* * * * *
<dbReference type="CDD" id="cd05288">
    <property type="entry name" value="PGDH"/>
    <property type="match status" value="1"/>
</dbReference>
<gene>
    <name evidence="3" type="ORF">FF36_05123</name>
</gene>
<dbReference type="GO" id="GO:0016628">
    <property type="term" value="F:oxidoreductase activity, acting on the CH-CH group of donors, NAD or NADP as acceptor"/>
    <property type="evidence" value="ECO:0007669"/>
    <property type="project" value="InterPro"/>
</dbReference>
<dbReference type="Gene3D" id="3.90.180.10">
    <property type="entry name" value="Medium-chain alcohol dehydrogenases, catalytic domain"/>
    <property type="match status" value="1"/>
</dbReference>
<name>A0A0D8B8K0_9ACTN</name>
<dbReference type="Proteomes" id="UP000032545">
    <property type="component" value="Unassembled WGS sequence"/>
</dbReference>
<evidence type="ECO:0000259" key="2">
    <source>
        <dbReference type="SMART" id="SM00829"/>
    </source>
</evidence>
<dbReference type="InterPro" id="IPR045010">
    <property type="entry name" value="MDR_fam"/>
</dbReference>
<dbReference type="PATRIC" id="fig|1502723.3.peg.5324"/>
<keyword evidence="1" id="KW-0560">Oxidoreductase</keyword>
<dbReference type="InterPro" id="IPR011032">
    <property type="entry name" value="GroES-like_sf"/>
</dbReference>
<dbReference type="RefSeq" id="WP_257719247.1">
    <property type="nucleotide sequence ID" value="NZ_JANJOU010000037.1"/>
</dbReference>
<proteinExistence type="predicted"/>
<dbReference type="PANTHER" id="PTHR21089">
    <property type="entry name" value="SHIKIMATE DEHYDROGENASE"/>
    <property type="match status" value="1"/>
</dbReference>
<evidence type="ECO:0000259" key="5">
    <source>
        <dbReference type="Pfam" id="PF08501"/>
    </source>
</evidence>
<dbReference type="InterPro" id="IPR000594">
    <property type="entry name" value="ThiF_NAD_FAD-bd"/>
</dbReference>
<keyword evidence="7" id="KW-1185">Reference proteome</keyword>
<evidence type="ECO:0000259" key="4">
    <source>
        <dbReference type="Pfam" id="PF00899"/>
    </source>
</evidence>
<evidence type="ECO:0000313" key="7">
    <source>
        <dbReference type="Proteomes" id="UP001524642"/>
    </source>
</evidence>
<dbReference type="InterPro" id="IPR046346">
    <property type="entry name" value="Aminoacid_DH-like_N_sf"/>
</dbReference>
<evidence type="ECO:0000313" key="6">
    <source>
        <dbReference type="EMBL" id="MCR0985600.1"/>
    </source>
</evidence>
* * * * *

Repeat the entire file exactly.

<dbReference type="CDD" id="cd05288">
    <property type="entry name" value="PGDH"/>
    <property type="match status" value="1"/>
</dbReference>
<gene>
    <name evidence="3" type="ORF">FF36_05123</name>
</gene>
<dbReference type="GO" id="GO:0016628">
    <property type="term" value="F:oxidoreductase activity, acting on the CH-CH group of donors, NAD or NADP as acceptor"/>
    <property type="evidence" value="ECO:0007669"/>
    <property type="project" value="InterPro"/>
</dbReference>
<dbReference type="Gene3D" id="3.90.180.10">
    <property type="entry name" value="Medium-chain alcohol dehydrogenases, catalytic domain"/>
    <property type="match status" value="1"/>
</dbReference>
<name>A0A0D8B8K0_9ACTN</name>
<dbReference type="Proteomes" id="UP000032545">
    <property type="component" value="Unassembled WGS sequence"/>
</dbReference>
<evidence type="ECO:0000259" key="2">
    <source>
        <dbReference type="SMART" id="SM00829"/>
    </source>
</evidence>
<dbReference type="InterPro" id="IPR045010">
    <property type="entry name" value="MDR_fam"/>
</dbReference>
<dbReference type="PATRIC" id="fig|1502723.3.peg.5324"/>
<keyword evidence="1" id="KW-0560">Oxidoreductase</keyword>
<dbReference type="InterPro" id="IPR011032">
    <property type="entry name" value="GroES-like_sf"/>
</dbReference>
<dbReference type="RefSeq" id="WP_257719247.1">
    <property type="nucleotide sequence ID" value="NZ_JANJOU010000037.1"/>
</dbReference>
<proteinExistence type="predicted"/>
<dbReference type="PANTHER" id="PTHR21089">
    <property type="entry name" value="SHIKIMATE DEHYDROGENASE"/>
    <property type="match status" value="1"/>
</dbReference>
<evidence type="ECO:0000259" key="5">
    <source>
        <dbReference type="Pfam" id="PF08501"/>
    </source>
</evidence>
<dbReference type="InterPro" id="IPR000594">
    <property type="entry name" value="ThiF_NAD_FAD-bd"/>
</dbReference>
<keyword evidence="7" id="KW-1185">Reference proteome</keyword>
<evidence type="ECO:0000259" key="4">
    <source>
        <dbReference type="Pfam" id="PF00899"/>
    </source>
</evidence>
<evidence type="ECO:0000313" key="7">
    <source>
        <dbReference type="Proteomes" id="UP001524642"/>
    </source>
</evidence>
<dbReference type="InterPro" id="IPR046346">
    <property type="entry name" value="Aminoacid_DH-like_N_sf"/>
</dbReference>
<evidence type="ECO:0000313" key="6">
    <source>
        <dbReference type="EMBL" id="MCR0985600.1"/>
    </source>
</evidence>